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Spleen extract

Synonyms/Common Names/Related Substances:

  • Bovine spleen, D-Arg4, hydrolyzed spleen extract, Leu1, [Leu1]tuftsin, L-threonyl-L-lysyl-L-prolyl-L-arginine, [L-3,4-dehydroproline3]-tuftsin, predigested spleen extract, raw spleen, spleen, spleen concentrate, spleen factors, spleen peptides, spleen polypeptides, splenopentin, tetrapeptide tuftsin, Thr1 psi[NHCO](R,S)Lys2 modification, tuftsin, tuftsin (L-prolyl-L-arginine), tuftsin (Thr-Lys-Pro-Arg), water-soluble spleen extract.

Clinical Bottom Line/Effectiveness

Brief Background:

  • The spleen is a fist-sized organ located under the lower left side of the rib cage that removes worn-out red blood cells and platelets, produces certain types of white blood cells, and destroys bacteria and cellular debris. Spleen extract primarily comes from the spleens of cows or pigs.
  • The primary use of spleen extracts is after a splenectomy, or removal of the spleen. Preliminary studies indicate that spleen extract may stimulate the immune system in conditions such as HIV/AIDS (1;2;3;4;5), leukemia (1;6;7), leprosy (8;9;10), Crohn's disease (11), and sickle cell disease (12). However, there are no high-quality clinical trials currently available on the use of spleen extract.
  • Some concern has been raised about the safety of spleen extract, as it is made of animal spleens, which may be infected with prion diseases. Although there are currently no available reports of diseases such as bovine spongiform encephalitis (BSE, or "mad cow disease") attributed to the consumption of spleen extract, the United States Food and Drug Administration still cautions against use of any animal organ extract. It is not clear how the processing of spleen extract affects the transmission of these diseases.

Dosing/Toxicology

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Precautions/Contraindications

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Interactions

Most herbs and supplements have not been thoroughly tested for interactions with other herbs, supplements, drugs, or foods. The interactions listed below are based on reports in scientific publications, laboratory experiments, or traditional use. You should always read product labels. If you have a medical condition, or are taking other drugs, herbs, or supplements, you should speak with a qualified healthcare provider before starting a new therapy.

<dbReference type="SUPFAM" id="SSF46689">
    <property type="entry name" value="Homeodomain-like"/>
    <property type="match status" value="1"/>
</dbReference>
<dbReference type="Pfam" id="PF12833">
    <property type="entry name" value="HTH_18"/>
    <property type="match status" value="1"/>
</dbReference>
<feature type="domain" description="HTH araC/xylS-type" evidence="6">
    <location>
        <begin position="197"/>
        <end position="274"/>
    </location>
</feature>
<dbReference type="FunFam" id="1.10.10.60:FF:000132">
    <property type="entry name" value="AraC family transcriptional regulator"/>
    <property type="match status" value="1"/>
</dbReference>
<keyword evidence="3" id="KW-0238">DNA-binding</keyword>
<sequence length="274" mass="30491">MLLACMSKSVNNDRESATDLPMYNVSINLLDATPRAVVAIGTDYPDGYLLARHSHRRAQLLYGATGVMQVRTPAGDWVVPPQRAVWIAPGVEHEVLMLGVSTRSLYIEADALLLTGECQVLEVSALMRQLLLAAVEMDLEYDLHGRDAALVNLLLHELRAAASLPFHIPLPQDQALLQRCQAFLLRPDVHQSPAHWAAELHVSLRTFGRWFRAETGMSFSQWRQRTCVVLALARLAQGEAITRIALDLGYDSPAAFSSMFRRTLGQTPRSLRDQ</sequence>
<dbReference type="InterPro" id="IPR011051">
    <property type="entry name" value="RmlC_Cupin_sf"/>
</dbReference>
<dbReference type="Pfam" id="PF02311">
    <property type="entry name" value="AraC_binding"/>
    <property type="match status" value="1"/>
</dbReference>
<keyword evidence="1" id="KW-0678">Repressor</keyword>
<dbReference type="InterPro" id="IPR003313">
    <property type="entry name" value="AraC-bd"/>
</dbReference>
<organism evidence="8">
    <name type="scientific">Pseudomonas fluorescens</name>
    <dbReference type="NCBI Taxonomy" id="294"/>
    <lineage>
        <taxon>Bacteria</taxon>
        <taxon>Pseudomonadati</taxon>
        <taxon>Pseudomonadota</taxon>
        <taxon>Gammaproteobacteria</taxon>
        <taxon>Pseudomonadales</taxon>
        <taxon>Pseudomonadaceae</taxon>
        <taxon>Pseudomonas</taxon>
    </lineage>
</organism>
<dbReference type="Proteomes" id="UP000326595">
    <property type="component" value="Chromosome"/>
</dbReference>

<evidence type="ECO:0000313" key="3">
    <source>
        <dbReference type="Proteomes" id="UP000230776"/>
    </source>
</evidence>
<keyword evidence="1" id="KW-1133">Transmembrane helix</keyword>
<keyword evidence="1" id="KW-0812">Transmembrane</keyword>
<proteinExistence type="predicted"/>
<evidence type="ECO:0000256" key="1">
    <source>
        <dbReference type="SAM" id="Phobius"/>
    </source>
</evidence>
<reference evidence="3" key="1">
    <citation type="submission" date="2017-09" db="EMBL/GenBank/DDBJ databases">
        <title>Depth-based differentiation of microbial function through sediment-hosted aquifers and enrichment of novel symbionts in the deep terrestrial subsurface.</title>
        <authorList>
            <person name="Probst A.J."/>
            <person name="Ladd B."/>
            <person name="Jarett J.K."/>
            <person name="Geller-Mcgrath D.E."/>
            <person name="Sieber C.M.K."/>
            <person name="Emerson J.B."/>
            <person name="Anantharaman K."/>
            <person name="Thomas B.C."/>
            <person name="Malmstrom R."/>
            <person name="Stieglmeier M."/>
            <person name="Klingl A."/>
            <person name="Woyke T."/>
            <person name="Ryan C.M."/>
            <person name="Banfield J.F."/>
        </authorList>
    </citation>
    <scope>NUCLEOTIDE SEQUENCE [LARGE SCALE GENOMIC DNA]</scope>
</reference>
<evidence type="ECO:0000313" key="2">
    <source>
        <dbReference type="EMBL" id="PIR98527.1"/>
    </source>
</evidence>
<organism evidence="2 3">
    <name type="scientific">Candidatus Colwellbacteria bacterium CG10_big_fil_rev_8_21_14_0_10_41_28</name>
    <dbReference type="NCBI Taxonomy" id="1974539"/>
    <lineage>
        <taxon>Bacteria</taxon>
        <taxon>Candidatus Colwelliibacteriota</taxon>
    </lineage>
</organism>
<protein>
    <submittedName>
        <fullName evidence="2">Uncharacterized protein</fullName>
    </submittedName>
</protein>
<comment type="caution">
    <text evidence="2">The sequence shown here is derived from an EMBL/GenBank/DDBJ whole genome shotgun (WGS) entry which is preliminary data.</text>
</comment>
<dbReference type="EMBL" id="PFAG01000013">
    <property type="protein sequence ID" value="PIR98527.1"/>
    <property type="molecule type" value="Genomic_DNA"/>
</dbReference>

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Mechanism of Action

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History

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Evidence Table

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Evidence Discussion

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Products Studied

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Author Information

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References

Natural Standard developed the above evidence-based information based on a thorough systematic review of the available scientific articles. For comprehensive information about alternative and complementary therapies on the professional level, go to www.naturalstandard.com. Selected references are listed below.

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The information in this monograph is intended for informational purposes only, and is meant to help users better understand health concerns. Information is based on review of scientific research data, historical practice patterns, and clinical experience. This information should not be interpreted as specific medical advice. Users should consult with a qualified healthcare provider for specific questions regarding therapies, diagnosis and/or health conditions, prior to making therapeutic decisions.